And this Ukrainian gal was so proud of it all, she actually exclaimed: 'We're all ready for the baby's arrival!'

I will never forget that evening, or the look on her face. She was totally serious. They didn't need anything else. They had a place for the baby to sleep... a few diapers and clothing items that they would probably need to wash by hand, and a little luxury in the form of baby powder. Most of all, they already loved this baby growing inside of her and were prepared to offer him or her their version of the world.

I haven't been back to Ukraine since that trip... I have no idea whether she had a boy or girl and by now the baby would be about 9 years old. I would love to return though to find out how she fared with such a tiny amount of 'stuff'. I suspect she did just fine. It's amazing that women around the world give birth in far less ideal circumstances, with far less 'stuff' and less fanfare than here in the States.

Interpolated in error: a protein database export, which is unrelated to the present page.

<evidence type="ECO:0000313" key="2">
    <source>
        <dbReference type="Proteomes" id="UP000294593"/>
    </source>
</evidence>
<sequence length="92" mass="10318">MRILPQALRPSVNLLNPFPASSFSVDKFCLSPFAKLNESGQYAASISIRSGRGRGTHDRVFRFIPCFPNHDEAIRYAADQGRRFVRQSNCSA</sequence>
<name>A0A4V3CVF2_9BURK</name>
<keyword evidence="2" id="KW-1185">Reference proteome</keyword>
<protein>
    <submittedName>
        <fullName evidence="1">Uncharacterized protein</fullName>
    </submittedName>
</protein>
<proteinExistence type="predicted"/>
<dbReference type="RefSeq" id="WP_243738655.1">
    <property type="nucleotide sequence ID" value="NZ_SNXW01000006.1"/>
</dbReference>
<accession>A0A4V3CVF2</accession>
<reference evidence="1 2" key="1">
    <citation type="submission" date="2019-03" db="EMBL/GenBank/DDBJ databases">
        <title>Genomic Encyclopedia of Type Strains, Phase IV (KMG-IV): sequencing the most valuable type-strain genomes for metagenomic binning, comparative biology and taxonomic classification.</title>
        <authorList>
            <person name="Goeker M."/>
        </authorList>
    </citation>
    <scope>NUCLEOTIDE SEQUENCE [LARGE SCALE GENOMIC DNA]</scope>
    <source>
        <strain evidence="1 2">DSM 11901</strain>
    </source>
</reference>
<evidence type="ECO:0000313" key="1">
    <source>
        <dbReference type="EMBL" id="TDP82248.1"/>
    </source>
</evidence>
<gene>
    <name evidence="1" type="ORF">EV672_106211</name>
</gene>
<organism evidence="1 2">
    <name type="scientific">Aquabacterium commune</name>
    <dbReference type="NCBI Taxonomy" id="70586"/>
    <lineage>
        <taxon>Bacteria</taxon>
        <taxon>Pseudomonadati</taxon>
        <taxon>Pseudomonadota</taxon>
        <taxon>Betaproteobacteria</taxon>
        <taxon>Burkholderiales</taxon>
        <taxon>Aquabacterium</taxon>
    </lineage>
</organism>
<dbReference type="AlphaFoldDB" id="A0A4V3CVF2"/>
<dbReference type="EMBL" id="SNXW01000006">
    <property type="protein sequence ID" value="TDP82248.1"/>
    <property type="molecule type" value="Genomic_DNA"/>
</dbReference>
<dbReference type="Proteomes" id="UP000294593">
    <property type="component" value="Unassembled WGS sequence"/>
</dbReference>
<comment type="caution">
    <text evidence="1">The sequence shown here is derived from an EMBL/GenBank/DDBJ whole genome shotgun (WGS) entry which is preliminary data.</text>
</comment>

I know that I don't live in Ukraine. But I also know that I'm not planning on being a 'typical' textbook American mother. I have already gotten the hairy eyeball from more than one person by stating that the Sailor won't be anywhere near me in the delivery room, or that we'll be using cloth diapers from the start. I feel like people are continually watching us to see how much we're going to change as parents. 

I'm sure we'll eat some words. Toys and 'stuff' will creep into our lives and I guarantee you that disposable diapers will find a way into our life on things like road trips. But overall, I want to continue to remember that Ukrainian gal... and when I look at the clothes, diapers and the few things we have for the Peanut, I have also exclaimed to people, 'We're all ready for the baby's arrival!' 

February 20, 2014

A Heavy Heart

Ukraine is never far from my heart. I spent several summers there in my early 20s, and have been back to visit at least a dozen times since. I lived there on my own once for several months and I dream of the day I can return and see my friends who are still there. 

You can imagine then, why Ukraine is heavy on my heart this week. If you've watched or read the news in the last 24 hours, you'll have seen the unrest, the protests, and the shocking deaths of so many. It breaks my heart, because the Ukrainians I know are the kindest and most generous people I can think of.